From the Ground Up

Fall Garden Cleanup Checklist

James WhiteWith cooler weather approaching, most of us are done with our blood-sweat-and-tears gardening for the year, but that doesn’t mean we put away our tools just yet. A little fall prepping will get you off to a great start in spring.

Disease Cleanup

Had a bout of late blight this season? Removing all traces of infected plants is crucial to a healthy garden next year.

  • Remove all plant parts and leafy material, pieces of tomatoes or undug potatoes.
  • Unless you know you can assure a temperature of 130-140 degrees through composting, double bag the debris and toss it in the trash – your compost won’t get hot enough to destroy the disease.
  • Rotate crops to reduce chance of this problem again next year.
  • Disinfect any tools used during this process so disease isn’t spread to other plants or areas of the garden.
  • Weed and clean up foliage around plants and flowers that may carry disease.

cleaning out the garden | Fotolia/alisonhancock

Photo: Fotolia/alisonhancock

Soil Test

The end of the season can be the perfect time to get a soil test and see how your soil is faring, what it needs and how you can get it ready for spring planting.

  • While a pH test is a good idea, there’s also several soil tests you can do at home without any test kits, such as checking for organisms in the soil, assessing the soil structure and tilth and soil compaction.


  • Tilling in the fall not only destroys a lot of pesky bugs that would normally overwinter there, but also gives your soil a good head start on breaking down nutrients to feed your spring crops.
  • Add a layer of compost if you feel like it.

If you know your soil needs nutrients or is imbalanced, take this time to add whatever it needs so it’s ready for planting in the spring.


  • Not only can this choke out weeds that already exist, but a good thick layer of mulch is also the perfect way to prevent new weed seeds from germinating in the first place.
  • The mulch you want to use in your garden will depend on your needs, but for those of us who opt for solarized hay, you’ll need to use a forklift to bust out the bales. As your garden grows over the years, so do your needs and eventually moving everything by hand just doesn’t cut it.
  • Newspaper covered with another layer of mulch is another great choice, and this option encourages earthworms in your soil. The earthworms will aerate the soil and fertilize the area with castings.

Clean and Store Tools

Your tools are an investment; taking care of them means you get more out of that investment.

  • Disinfect all tools that may have come in contact with diseased plants, including pruning shears and trowels. Soak in a mixture of cleaning liquid, or bleach and water. Then rinse and dry, leaving no moisture on the tools.
  • Lightly oil the tools so they don’t rust in cool weather and store in a safe, dry location.
  • Drain and store garden hoses
  • Drain the fuel tanks on your lawn mower and any other large equipment; check owners’ manuals for other winter care instructions.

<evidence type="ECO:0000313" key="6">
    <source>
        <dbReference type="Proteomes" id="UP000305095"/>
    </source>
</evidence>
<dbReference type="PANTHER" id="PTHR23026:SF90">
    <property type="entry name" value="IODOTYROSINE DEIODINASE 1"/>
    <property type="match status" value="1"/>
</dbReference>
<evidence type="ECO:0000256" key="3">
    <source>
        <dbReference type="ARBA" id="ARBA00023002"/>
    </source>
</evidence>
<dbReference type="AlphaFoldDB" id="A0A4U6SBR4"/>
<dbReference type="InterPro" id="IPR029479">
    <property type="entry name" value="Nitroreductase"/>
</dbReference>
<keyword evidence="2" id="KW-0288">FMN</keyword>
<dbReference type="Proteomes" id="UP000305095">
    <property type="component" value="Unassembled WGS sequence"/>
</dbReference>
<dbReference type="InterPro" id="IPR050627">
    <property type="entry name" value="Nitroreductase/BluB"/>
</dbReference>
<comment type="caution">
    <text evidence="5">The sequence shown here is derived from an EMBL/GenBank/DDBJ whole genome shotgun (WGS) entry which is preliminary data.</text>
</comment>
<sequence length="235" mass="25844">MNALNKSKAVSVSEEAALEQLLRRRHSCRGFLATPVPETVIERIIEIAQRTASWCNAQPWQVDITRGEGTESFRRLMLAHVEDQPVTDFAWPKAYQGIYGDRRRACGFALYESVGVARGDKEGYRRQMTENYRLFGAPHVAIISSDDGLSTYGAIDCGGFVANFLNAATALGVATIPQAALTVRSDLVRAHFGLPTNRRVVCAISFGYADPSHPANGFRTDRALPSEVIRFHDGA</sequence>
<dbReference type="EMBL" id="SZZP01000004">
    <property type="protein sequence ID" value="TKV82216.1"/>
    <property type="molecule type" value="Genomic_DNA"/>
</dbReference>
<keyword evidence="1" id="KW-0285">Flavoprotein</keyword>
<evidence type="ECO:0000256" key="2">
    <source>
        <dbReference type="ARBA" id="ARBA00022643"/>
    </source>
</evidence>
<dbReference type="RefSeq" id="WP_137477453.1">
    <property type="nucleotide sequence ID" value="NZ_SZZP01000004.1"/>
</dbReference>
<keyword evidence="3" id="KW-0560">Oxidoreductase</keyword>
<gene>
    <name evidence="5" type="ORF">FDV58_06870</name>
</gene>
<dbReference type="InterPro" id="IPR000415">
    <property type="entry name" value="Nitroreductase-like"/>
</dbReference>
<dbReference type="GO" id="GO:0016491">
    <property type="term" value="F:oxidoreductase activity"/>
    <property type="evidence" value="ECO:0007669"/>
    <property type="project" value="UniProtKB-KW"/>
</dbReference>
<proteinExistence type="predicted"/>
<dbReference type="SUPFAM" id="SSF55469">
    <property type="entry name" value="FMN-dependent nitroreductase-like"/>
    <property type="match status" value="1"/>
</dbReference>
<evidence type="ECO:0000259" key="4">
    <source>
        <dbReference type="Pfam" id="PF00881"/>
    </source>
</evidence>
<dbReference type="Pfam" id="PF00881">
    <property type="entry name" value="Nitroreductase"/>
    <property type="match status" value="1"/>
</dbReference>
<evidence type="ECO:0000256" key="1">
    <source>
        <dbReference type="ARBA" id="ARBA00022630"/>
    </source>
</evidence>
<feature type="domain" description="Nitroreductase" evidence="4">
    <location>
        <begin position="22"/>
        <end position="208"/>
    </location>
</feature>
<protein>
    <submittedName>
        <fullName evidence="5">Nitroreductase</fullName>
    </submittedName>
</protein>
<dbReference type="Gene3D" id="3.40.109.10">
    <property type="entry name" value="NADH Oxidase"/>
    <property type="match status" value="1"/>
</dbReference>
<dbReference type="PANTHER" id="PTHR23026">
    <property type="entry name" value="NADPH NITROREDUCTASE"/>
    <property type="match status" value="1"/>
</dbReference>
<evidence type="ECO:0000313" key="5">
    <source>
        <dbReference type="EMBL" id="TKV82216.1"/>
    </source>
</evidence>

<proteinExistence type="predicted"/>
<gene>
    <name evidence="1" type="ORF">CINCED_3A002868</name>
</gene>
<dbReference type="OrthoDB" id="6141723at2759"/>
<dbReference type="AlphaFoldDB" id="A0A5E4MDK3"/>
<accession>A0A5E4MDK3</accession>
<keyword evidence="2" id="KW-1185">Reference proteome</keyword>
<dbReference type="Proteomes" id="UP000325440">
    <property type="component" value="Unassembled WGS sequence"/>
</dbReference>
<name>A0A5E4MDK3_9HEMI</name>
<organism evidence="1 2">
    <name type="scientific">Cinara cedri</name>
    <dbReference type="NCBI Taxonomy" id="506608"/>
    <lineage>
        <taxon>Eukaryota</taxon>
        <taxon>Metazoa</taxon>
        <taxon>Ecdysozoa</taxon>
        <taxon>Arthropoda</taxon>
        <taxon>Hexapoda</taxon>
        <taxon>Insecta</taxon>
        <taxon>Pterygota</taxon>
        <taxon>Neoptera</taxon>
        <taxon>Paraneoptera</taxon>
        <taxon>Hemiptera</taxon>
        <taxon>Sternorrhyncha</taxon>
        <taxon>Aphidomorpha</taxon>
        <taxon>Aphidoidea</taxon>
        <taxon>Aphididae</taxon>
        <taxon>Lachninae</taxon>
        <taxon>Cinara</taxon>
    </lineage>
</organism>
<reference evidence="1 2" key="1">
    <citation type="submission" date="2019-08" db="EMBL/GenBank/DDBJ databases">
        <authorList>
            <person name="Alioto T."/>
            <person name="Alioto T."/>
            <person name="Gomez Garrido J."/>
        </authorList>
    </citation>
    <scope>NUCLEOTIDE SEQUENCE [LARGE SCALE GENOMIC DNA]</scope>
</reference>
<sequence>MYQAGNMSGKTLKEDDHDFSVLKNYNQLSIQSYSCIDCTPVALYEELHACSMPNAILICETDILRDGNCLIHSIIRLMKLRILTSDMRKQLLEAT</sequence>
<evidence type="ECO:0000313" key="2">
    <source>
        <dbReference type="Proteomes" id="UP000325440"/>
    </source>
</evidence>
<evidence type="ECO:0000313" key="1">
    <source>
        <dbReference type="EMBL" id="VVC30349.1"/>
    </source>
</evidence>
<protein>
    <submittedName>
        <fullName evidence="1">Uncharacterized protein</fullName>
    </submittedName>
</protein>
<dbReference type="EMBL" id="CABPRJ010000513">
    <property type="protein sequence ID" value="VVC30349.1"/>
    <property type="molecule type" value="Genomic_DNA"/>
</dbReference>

garden tools | Fotolia/Melinda Fawver

Photo: Fotolia/Melinda Fawver

A little extra work in the fall will get your spring season off with a bang and have your garden growing tall and green in no time at all. While this is by no means a comprehensive list, it’s a great place to start toward a happier and healthier spring garden. Fall doesn’t mean gardening season is over by any means – it’s just the cycle starting all over again.

22 Natural Remedies for Everyday Ailments

James WhiteYou don’t have to pop a pill for everything. Some people aren’t big fans of taking conventional medicine, and there’s no reason to for minor issues. If you’re looking for some home remedies, check out these ideas for common complaints you can cure naturally.

1. Use Eucalyptus to Clear a Stuffy Nose

A few drops of eucalyptus oil in a humidifier will help clear a stuffy nose. The minty essential oil helps loosen up mucus and reduce swelling.

2. Honey for a Sore Throat

A spoonful of raw honey will instantly help ease a sore throat. As an added bonus, it will also help quell coughing fits. Mix a tablespoon of honey with a squeeze of lemon in a warm cup of water for a soothing drink.

3. Basil for Bug Bites

A bit of crushed basil on a mosquito bite will help relive the itchiness. Plus, it smells much better than anything from a bottle.

4. Coconut Oil Aftershave

If you have sensitive skin, using coconut oil as an aftershave lotion can help immensely. Dull hair can also be revived with an oil soak. Mix coconut oil with any essential oil of your choice and smooth it through your hair. Let it sit for a least half an hour, then wash it out thoroughly. This is best for fine hair, although it can be used on all hair types. Just make sure to investigate the best way to use oil for your hair!

5. Apple Cider Vinegar for Bloating, Diabetes, and Heartburn

Organic apple cider vinegar has a host of benefits, from relieving bloating to preventing diabetes to helping those with heartburn. Learn more about the benefits of apple cider vinegar here.

6. Calm Nausea With Ginger

An upset stomach can be helped with ginger. Ginger can also help with sea-sickness. You can buy an all-natural tea with ginger, or keep a piece of fresh ginger in your fridge (or freezer to make it last longer), and then just shave off a few pieces to add to hot water. Steep for 5 to 15 minutes before drinking.

7. Lesson Heartburn With Baking Soda

A touch of baking soda in a glass of water will clear late-night heartburn up in no time. Just be sure not to use too much, or you’ll be up burping instead!

8. Keep Bugs Away With Peppermint

You don’t have to pile on a chemical bug spray to keep annoying pests away. Place a few drops of peppermint essential oil into witch hazel or water and spray when needed. Just make sure to avoid your eyes!